Much like land vegetation, aquatic plants require minerals such as iron, magnesium, nitrogen, phosphorus, and manganese to grow.
These minerals must be added to the tank weekly or in partial doses every few days to ensure a steady supply. This does not include nitrogen and phosphorus, which the plants get from fish food and waste.
Remember that some plants take in nutrients through the roots. Such plants will require that the nutrients be added to the substrate through either fertilizer or nutrient-rich clay.
More Read: Best Aquarium Plant Fertilizer for thriving plants
How to Select Aquarium Plants
Aquarium plants, like fish, have specific water, nutrient, and light requirements. Not every plant you add to your tank will flourish. Additionally, any plants you add to your aquarium will significantly affect the environment in your tank, including the fish. This means that you should carefully consider several factors when selecting aquarium plants, such as:
Some fish, such as tinfoil barbs, are known to feed on fragile leafy plants. Others prefer broad-leaved plants to those with thin leaves. Plant-eater herbivores would not be your right choice for a planted tank.
By finding out whether your plants and fish can coexist, you might save yourself the cost of replacing eaten plants.
In what type of water do your fish live? Most aquatic plants survive in water with a pH ranging from 6.5 to 7.8 and a temperature of 74 to 80 degrees Fahrenheit. Always ensure the type of plant you purchase can grow in your water type.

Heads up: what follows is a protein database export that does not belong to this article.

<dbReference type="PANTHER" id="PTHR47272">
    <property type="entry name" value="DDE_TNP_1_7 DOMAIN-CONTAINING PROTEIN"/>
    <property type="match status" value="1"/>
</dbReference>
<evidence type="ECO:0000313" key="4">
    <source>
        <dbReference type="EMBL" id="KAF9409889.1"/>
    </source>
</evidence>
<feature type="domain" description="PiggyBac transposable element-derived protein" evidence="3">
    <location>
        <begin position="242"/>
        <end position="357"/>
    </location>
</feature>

As your fish grow, so will your aquatic plants. Always do prior research on any potential plants to determine what size they attain maximum, so you don’t end up overcrowding your tank.
Some plants, usually who are high light-demanding, grow very fast. They will soon occupy your aquarium if not trimmed frequently. Fast-growing plants are not suitable for small tanks.
As already mentioned, different plants have different requirements. Always check that any potential plants can flourish in your tank’s environment alongside your fish.
Do not select plants that are hard-to-maintain. Your hobby should not be your stress.
How to Plant Different Types of Aquarium Plants
As you may know, there are different aquarium plant species, each of which grows uniquely. The following section investigates how to plant aquarium plants according to their species.
A rhizome plant gets its name from its thick, horizontal trunk, from which all the leaves and stems grow upwards, and the roots extend downwards. Common rhizome aquarium plants include Ferns, Anubias, and Microsorum.
Typically, a rhizome plant doesn’t need a substrate to grow. You can wedge the rhizomes between rock cracks or attach them to a wedge with thread or glue gel. Once a rhizome is attached to a hardscape, its roots will grow and wrap around it, making it difficult to remove.
If you do plant a rhizome in a substrate, make sure not to cover the rhizome itself. Bury the roots up to the level of the rhizome and add an all-in-one liquid fertilizer as needed.
Like rosette plants, all the leaves in sword plants grow out of the base in a circular pattern. Common examples include the Echinodorus and red flame sword. Generally, sword plants grow very tall, which means they do better in the mid-ground or background where they don’t block your view of the tank.
If you wish to add a sword plant to your tank, follow the following steps:
- Step-1: Dig a hole in the substrate using your fingers